In addition to print and broadcast, JDG developed online banner ads, some of which link to streaming video. The footage was economically cobbled together out of TV b-roll and radio-spot voiceovers, explains Georgette Smith, JDG account executive and the campaign manager.
With a media budget totaling zero dollars, the FTC formed relationships with portals and publishers for inventory. WestGlen Communications spearheaded the media end of the campaign, securing inventory from SFGate, iVillage, mail2web, AT&T.net, and MSN (30 million banners are appearing on Hotmail alone). The number of video streams delivered is 5,500 and counting, WestGlen's Chris Cavello told me.
WestGlen also placed streaming media, news coverage, and links to the FTC registration site on The FeedRoom (where you can still view the PSA); Privacynotes; MSN's WindowsMedia.com; and AOL's Government Guide. AOL reported click-throughs to the FTC registry at 400 percent over the next most popular page link.
Mark Dembo, WestGlen's COO, said some of the placements were secured through relationships his company has with the properties but agrees that, in the case of portals and ISPs, "this speaks to what these organizations stand for. They want to be viewed as protecting their subscribers' privacy."
MSN product manager Karen Redetzki calls the FTC's National Do Not Call Registry "an important and timely topic. MSN chose to support it. Similar to traditional media, Internet publishers have a powerful tool at their disposal in the form of remnant ad inventory. We believe it is our responsibility to give back to the community through these types of media support."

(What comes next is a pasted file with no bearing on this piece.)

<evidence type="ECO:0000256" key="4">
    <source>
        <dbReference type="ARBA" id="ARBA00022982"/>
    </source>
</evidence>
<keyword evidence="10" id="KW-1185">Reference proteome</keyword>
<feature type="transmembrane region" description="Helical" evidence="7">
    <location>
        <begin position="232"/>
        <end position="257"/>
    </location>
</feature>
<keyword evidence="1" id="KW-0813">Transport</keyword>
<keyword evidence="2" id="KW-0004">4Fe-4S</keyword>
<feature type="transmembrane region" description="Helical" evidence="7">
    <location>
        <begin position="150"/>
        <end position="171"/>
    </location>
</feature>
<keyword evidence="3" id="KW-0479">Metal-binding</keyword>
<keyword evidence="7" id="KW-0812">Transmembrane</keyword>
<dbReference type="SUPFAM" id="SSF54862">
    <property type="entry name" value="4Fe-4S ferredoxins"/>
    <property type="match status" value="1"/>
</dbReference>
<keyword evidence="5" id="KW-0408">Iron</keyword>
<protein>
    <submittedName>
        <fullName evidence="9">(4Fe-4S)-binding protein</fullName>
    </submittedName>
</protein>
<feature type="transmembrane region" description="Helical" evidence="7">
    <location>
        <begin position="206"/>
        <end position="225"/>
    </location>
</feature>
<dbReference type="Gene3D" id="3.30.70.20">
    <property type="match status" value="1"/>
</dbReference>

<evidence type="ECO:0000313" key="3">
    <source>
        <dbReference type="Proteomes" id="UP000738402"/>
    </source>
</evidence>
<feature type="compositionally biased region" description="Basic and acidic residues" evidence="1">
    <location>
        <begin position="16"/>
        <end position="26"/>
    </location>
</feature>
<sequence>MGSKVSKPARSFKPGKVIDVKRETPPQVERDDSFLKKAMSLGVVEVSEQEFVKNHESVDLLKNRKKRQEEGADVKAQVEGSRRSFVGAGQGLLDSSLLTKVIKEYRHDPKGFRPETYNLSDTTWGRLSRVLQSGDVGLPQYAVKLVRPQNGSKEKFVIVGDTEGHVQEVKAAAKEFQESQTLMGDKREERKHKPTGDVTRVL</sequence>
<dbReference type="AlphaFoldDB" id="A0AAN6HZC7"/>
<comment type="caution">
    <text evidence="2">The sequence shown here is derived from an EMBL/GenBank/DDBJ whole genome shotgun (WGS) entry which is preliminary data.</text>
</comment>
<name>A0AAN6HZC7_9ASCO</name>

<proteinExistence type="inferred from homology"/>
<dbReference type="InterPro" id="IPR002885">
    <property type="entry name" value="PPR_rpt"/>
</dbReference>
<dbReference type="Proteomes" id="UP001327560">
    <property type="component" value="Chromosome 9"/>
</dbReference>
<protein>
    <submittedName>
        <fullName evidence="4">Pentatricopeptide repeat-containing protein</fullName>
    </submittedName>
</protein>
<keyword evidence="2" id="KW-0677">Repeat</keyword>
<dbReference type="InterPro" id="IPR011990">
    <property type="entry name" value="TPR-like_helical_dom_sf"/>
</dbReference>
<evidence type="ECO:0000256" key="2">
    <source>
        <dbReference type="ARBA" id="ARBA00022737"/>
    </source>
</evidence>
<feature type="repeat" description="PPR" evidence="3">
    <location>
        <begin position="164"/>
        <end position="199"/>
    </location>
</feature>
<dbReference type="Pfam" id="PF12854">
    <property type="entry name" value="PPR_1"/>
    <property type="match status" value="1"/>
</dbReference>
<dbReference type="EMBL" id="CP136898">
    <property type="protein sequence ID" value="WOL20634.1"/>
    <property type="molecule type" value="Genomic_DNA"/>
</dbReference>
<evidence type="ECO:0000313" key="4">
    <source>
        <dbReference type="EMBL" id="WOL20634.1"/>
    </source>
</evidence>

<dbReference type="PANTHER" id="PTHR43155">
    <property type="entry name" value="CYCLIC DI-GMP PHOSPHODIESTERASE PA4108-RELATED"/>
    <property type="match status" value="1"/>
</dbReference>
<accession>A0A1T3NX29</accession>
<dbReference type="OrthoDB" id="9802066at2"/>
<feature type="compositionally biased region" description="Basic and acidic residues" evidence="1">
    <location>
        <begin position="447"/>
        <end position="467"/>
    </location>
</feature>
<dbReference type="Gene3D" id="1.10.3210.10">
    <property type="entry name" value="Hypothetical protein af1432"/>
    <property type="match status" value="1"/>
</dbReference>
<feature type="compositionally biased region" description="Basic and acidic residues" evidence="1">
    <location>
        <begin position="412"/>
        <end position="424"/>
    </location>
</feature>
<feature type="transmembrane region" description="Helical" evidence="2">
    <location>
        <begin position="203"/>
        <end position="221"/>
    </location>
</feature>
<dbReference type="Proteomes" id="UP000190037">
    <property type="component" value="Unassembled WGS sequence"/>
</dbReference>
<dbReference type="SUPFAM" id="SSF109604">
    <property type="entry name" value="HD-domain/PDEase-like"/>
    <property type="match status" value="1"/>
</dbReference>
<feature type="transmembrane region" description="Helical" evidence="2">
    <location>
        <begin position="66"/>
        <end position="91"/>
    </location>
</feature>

The FTC is delighted to have that support. "Part of our mission is getting out consumer info on a lot of issues," Wood explains. "The Internet is a much more efficient method, given our budget constraints and the amount of information we need to get out. And it's the way people want to get information."
Hear that, telemarketers?
Meet Rebecca at the Jupiter ClickZ Advertising Forum in New York City on July 30 and 31.
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Rebecca was previously VP, U.S. operations of Econsultancy, an independent source of advice and insight on digital marketing and e-commerce. Earlier, she held executive marketing and communications positions at strategic e-services companies, including Siegel & Gale, and has worked in the same capacity for global entertainment and media companies, including Universal Television & Networks Group (formerly USA Networks International) and Bertelsmann's RTL Television. As a journalist, she's written on media for numerous publications, including "The New York Times" and "The Wall Street Journal." Rebecca spent five years as Variety's Berlin-based German/Eastern European bureau chief. Rebecca also taught at New York University's Center for Publishing, where she also served on the Electronic Publishing Advisory Group. Rebecca, author of "The Truth About Search Engine Optimization," was ClickZ's editor-in-chief for over seven years.